4. The type Ia supernova (SN) 2012fr displayed an unusual combination of its Si II λλ5972, 6355 features. This includes the ratio of their pseudo-equivalent widths, placing it at the border of the shallow silicon (SS) and core normal (CN) spectral subtype in the Branch diagram, while the Si II λ6355 expansion velocities place it as a high-velocity (HV) object in the Wang et al. spectral type that most interestingly evolves slowly, placing it in the low-velocity gradient (LVG) typing of Benetti et al. Only 5% of SNe Ia are HV and located in the SS+CN portion of the Branch diagram,more »and fewer than 10% of SNe Ia are both HV and LVG. These features point toward SN 2012fr being quite unusual, similar in many ways to the peculiar SN 2000cx. We modeled the spectral evolution of SN 2012fr to see if we could gain some insight into its evolutionary behavior. We use the parameterized radiative transfer code SYNOW to probe the abundance stratification of SN 2012fr at pre-maximum, maximum, and post-maximum light epochs. We also use a grid of W7 models in the radiative transfer code PHOENIX to probe the effect of different density structures on the formation of the Si II λ6355 absorption feature at post-maximum epochs. We find that the unusual features observed in SN 2012fr are likely due to a shell-like density enhancement in the outer ejecta. We comment on possible reasons for atypical Ca II absorption features, and suggest that they are related to the Si II features. This paper includes data gathered with the 6.5 m Magellan Baade Telescope, located at Las Campanas Observatory, Chile.« less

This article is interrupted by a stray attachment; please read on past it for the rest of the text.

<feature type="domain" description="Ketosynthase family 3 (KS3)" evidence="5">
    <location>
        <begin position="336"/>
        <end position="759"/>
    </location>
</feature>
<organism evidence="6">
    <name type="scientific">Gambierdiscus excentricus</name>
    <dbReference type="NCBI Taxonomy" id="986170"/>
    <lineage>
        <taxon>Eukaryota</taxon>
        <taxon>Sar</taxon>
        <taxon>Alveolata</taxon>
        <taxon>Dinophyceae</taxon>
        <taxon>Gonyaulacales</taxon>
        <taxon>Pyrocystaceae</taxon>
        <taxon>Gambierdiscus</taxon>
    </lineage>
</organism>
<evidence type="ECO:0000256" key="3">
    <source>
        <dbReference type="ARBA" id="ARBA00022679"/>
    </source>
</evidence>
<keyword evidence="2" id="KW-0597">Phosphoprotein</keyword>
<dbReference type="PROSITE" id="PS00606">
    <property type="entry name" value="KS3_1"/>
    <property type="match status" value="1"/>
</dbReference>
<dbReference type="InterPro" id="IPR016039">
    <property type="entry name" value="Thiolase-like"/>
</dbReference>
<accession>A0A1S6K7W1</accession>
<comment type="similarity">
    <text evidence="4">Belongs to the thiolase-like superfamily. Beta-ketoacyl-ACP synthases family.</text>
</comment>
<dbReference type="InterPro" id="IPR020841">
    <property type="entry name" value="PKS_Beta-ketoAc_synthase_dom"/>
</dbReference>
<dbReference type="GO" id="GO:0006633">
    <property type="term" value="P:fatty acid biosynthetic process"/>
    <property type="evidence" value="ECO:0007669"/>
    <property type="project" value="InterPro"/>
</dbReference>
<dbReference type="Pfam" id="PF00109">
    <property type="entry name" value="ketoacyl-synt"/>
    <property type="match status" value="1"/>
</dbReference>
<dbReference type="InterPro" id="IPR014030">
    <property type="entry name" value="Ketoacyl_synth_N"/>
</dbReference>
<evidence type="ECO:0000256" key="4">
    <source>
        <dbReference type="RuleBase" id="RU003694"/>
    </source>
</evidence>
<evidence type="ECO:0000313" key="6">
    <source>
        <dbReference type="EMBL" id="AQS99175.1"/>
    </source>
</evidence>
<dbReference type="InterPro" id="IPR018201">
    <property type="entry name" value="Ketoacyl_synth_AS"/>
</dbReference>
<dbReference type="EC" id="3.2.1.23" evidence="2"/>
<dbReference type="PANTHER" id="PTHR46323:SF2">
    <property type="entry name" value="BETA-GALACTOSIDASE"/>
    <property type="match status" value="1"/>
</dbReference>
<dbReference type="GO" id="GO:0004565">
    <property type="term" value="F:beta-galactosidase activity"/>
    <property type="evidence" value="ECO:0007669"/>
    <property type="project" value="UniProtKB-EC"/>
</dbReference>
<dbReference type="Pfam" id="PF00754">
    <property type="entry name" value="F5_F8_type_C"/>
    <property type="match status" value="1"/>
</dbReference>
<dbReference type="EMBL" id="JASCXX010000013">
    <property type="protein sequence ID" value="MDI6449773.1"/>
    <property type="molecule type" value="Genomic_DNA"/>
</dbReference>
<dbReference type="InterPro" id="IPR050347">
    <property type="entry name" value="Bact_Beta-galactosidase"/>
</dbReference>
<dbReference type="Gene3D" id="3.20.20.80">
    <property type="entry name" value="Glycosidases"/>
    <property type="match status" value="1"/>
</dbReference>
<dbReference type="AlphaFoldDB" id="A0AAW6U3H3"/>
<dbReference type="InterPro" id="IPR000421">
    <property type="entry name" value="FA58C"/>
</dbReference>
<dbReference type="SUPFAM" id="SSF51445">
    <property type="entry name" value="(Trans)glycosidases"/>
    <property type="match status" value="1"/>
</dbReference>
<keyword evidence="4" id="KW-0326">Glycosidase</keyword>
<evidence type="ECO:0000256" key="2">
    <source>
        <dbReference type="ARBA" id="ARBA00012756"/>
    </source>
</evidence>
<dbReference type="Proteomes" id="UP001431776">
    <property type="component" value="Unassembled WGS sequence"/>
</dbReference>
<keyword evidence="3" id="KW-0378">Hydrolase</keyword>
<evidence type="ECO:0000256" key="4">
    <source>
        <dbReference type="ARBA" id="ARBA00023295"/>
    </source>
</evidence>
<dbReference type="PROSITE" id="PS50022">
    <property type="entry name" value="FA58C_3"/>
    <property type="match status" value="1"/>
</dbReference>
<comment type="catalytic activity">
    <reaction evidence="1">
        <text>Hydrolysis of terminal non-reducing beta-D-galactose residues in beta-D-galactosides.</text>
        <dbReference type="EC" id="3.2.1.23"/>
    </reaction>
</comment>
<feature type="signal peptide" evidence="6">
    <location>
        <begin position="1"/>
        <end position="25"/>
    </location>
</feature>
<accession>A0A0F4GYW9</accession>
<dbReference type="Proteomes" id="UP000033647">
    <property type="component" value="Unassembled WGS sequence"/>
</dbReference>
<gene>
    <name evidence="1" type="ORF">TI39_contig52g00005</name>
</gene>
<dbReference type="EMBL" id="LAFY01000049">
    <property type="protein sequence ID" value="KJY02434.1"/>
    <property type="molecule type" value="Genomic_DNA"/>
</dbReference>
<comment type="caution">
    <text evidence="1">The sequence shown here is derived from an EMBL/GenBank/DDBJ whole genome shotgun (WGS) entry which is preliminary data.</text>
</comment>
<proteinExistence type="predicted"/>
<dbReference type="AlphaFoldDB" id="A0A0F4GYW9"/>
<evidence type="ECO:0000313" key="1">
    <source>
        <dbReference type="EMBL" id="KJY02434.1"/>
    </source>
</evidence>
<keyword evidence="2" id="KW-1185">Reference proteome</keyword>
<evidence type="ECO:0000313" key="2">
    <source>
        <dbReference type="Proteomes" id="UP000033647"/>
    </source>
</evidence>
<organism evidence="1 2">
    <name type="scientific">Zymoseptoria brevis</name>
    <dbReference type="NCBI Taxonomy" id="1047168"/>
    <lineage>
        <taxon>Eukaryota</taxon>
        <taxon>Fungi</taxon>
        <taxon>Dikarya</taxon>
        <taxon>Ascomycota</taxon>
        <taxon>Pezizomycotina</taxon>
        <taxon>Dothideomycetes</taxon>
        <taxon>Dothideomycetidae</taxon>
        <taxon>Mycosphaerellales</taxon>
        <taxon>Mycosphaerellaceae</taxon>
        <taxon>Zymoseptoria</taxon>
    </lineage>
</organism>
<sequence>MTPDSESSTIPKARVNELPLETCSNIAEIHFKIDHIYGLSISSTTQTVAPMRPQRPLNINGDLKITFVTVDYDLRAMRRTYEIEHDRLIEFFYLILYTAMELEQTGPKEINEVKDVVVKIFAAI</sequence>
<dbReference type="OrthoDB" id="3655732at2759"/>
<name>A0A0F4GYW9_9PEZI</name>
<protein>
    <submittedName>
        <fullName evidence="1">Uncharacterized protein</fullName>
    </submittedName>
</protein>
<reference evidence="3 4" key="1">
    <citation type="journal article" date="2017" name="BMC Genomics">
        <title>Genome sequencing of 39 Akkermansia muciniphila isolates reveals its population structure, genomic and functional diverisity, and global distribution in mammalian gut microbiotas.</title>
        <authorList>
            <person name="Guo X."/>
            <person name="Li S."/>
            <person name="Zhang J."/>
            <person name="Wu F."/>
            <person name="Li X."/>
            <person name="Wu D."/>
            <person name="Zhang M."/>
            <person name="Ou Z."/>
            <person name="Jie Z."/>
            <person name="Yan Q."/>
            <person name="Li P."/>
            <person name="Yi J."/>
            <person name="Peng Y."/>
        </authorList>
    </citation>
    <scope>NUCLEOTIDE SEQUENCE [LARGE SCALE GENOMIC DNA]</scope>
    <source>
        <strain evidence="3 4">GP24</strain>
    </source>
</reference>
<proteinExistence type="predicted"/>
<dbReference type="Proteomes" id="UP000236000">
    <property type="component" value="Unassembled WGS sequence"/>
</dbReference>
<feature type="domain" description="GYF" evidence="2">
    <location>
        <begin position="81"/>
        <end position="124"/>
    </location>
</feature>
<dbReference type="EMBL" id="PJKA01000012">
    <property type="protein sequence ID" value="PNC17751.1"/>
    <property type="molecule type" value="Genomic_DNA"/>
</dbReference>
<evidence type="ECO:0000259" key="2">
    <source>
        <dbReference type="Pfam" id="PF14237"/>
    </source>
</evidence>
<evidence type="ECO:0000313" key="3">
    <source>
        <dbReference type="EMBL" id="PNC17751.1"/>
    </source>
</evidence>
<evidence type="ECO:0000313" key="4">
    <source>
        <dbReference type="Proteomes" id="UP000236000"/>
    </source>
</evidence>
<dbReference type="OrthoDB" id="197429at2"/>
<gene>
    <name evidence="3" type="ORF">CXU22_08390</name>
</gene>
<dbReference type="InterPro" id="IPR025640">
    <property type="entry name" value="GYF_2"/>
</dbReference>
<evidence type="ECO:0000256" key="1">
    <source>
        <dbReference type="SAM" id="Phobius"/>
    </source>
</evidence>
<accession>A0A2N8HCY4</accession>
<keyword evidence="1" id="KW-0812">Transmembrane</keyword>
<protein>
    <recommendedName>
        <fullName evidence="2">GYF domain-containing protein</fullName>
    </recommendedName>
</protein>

5. ABSTRACT We present improved photometric measurements for the host galaxies of 206 spectroscopically confirmed type Ia supernovae discovered by the Dark Energy Survey Supernova Program (DES-SN) and used in the first DES-SN cosmological analysis. For the DES-SN sample, when considering a 5D (z, x1, c, α, β) bias correction, we find evidence of a Hubble residual ‘mass step’, where SNe Ia in high-mass galaxies (>1010M⊙) are intrinsically more luminous (after correction) than their low-mass counterparts by $\gamma =0.040\pm 0.019$ mag. This value is larger by 0.031 mag than the value found in the first DES-SN cosmological analysis. This difference is duemore »to a combination of updated photometric measurements and improved star formation histories and is not from host-galaxy misidentification. When using a 1D (redshift-only) bias correction the inferred mass step is larger, with $\gamma =0.066\pm 0.020$ mag. The 1D−5D γ difference for DES-SN is $0.026\pm 0.009$ mag. We show that this difference is due to a strong correlation between host galaxy stellar mass and the x1 component of the 5D distance-bias correction. Including an intrinsic correlation between the observed properties of SNe Ia, stretch and colour, and stellar mass in simulated SN Ia samples, we show that a 5D fit recovers γ with −9 mmag bias compared to a +2 mmag bias for a 1D fit. This difference can explain part of the discrepancy seen in the data. Improvements in modelling correlations between galaxy properties and SN is necessary to ensure unbiased precision estimates of the dark energy equation of state as we enter the era of LSST.« less